Virtual Environmental and Humanitarian Adviser Tool – (VEHA Tool) is a tool
to easily integrate environmental considerations in humanitarian response. Field Implementation guidances are useful for the design and execution of humanitarian activities in the field.
Almost all countries have policies, standards, regulations in place regarding shelter design. Most developing countries have climate change National Adaptations Plans in place.
Ministries of Environment will have good practice policies in place regarding sustainable construction, waste management, protection of natural resources and ecosystems. Wherever any of these are not available at the national level, there are international good practice guidelines that can be referred to.
Together, these regulations, codes, and standards can help to protect the environment against negative impacts, mitigate existing impacts and even strengthen the local environment.
Ensure regulations, codes, standards, good practice shelter, and environment guidelines are assessed regarding impacts on and needs of women and vulnerable people including children, the elderly, sick, disabled, and minorities.
Loss of biodiversity and ecosystems
Natural Resource Depletion
Impact on mental health
Increased intensity of storms/hurricanes
Failure to consult shelter and related environmental regulations, codes, standards, and good practice will result in:
1. Inefficient building design resulting in people using fuels unsustainably
2. Unsustainable use of natural resources
3. Air, water, and soil pollution and disease spread
4. Remaining or increased vulnerability to weather extremes from climate change
1. Failure to consult shelter and related environmental regulations, codes, standards, and good practice will result in inefficient building design, lacking appropriate insulation, ventilation, natural lighting, resilience to hazards. These can all lead to excess energy use for heating or cooling of buildings making people use fuels unsustainably, as well as health impacts from internal air pollution and poor lighting. Lack of in-built resilience to local hazards (landslides, floods, earthquakes) could result in building and infrastructure failure/collapse.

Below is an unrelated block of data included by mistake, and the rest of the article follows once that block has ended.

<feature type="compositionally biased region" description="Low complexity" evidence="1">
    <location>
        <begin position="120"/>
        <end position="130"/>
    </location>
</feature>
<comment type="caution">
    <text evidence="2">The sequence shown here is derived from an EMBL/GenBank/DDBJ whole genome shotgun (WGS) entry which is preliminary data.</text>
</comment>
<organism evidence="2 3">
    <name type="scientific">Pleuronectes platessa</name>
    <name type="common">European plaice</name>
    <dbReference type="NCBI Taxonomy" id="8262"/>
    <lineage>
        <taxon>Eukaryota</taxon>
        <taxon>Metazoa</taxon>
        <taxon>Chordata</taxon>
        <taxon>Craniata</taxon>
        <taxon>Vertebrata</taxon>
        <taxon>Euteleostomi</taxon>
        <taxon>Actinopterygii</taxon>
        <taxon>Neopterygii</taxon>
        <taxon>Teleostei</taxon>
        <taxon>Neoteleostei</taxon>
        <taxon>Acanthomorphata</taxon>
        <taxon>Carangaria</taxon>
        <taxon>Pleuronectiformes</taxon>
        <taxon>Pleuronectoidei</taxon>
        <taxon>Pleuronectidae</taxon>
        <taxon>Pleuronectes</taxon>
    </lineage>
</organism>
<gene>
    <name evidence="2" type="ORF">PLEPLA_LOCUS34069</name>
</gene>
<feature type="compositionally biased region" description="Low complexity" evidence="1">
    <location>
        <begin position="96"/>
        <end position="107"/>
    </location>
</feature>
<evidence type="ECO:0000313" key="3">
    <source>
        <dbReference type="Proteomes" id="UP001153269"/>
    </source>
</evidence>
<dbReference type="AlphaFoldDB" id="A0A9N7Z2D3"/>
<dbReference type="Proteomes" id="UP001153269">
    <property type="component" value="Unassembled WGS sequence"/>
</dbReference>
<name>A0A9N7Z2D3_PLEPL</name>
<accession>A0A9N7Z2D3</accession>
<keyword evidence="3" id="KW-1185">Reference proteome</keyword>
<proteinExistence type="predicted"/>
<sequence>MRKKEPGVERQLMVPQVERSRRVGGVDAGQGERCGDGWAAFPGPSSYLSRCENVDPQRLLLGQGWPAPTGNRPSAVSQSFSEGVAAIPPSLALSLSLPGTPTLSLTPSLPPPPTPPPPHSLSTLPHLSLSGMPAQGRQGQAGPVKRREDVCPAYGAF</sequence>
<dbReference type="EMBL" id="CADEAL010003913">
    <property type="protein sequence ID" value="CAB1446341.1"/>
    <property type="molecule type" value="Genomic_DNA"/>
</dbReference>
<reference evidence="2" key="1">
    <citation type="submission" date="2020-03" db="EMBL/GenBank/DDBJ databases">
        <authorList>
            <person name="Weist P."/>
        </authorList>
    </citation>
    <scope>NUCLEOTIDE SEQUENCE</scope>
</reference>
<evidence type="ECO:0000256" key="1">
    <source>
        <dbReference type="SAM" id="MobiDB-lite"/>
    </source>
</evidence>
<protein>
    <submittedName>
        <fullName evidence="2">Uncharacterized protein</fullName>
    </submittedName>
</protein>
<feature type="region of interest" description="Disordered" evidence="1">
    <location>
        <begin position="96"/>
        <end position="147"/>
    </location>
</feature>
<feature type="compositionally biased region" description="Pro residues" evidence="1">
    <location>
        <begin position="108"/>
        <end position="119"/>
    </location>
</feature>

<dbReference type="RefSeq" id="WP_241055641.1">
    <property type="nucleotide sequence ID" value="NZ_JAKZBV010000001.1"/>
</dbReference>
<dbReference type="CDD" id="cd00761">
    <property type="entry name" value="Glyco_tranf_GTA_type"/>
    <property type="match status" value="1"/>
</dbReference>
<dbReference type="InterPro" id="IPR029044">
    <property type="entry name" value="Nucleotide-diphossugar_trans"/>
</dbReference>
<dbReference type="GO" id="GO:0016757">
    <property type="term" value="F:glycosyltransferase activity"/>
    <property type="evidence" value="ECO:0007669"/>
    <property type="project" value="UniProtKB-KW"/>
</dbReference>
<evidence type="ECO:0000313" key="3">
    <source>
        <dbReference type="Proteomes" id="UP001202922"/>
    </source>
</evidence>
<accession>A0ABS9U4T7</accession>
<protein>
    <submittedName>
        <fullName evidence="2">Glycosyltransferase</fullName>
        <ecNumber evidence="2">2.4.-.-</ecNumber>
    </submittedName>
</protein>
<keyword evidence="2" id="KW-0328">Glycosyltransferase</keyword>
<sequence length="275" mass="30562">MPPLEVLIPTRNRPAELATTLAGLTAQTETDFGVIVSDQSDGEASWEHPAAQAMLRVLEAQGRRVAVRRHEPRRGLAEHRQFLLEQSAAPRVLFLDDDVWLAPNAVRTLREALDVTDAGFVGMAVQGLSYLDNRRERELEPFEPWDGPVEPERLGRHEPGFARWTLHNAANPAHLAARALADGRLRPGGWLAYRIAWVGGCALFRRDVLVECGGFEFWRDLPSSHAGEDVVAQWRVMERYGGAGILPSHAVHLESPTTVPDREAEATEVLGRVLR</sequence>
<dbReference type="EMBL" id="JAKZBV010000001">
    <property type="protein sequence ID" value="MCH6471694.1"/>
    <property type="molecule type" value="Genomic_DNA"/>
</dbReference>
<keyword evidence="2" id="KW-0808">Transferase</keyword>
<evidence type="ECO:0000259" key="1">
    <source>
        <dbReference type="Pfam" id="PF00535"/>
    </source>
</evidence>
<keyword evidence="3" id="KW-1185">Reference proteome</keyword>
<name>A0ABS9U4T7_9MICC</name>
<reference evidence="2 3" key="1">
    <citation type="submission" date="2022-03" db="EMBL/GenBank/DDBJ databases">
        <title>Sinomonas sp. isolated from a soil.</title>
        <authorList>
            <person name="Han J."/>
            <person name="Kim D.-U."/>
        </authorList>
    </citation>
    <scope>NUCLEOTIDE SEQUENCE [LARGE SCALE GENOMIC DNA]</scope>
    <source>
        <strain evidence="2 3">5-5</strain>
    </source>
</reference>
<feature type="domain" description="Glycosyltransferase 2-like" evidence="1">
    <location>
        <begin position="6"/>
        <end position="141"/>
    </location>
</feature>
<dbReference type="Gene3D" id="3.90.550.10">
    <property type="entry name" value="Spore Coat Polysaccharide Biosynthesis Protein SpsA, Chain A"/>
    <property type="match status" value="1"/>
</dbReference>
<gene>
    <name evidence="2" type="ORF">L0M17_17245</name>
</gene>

2. Lack of following environmental sustainability guidance or regulations or national adaptation plans, relating to building and infrastructure is likely to result in unsustainable depletion of natural resources – timber, water, stone, clay, aggregate, iron ore, for the construction of shelter and infrastructure as well as designs that are not climate resilient against increased temperature extremes, more intense storms, and rainfall variation.
3. Increased pollution of air, water, soil, and disease spread are also likely. Greenhouse gas emissions will continue to increase from excess cement manufacture, materials transport emissions, and lack of renewable/efficient shelter/camp energy supplies. Materials manufacture pollution and waste, and shelter and infrastructure construction waste as well as poor/lack of household/camp/settlement solid waste management and recycling will also lead to pollution and health risks.
4. Vulnerability to weather extremes from climate change – changing rainfall patterns, storm intensity, temperatures, and disease spread will remain or increase if not understood and addressed in camp/shelter and infrastructure design.
1. Identify relevant standards and guidance on insulation, heating, cooling, ventilation, lighting, and cooking spaces.
2. Consult standards, guidelines, and assessments to understand which natural resource vulnerabilities
3. Assess potential for construction to cause air, water, and soil pollution and disease spread. Plan to mitigate
4. Consult national commitments and international good practices to strengthen shelter and infrastructure against weather extremes
1. Identify national, local, and international relevant shelter/camp/infrastructure designs and related environmental guidance. Ensure this addresses the appropriate use of natural heating, cooling, ventilation, lighting and provides adequate insulation and appropriate cooking spaces.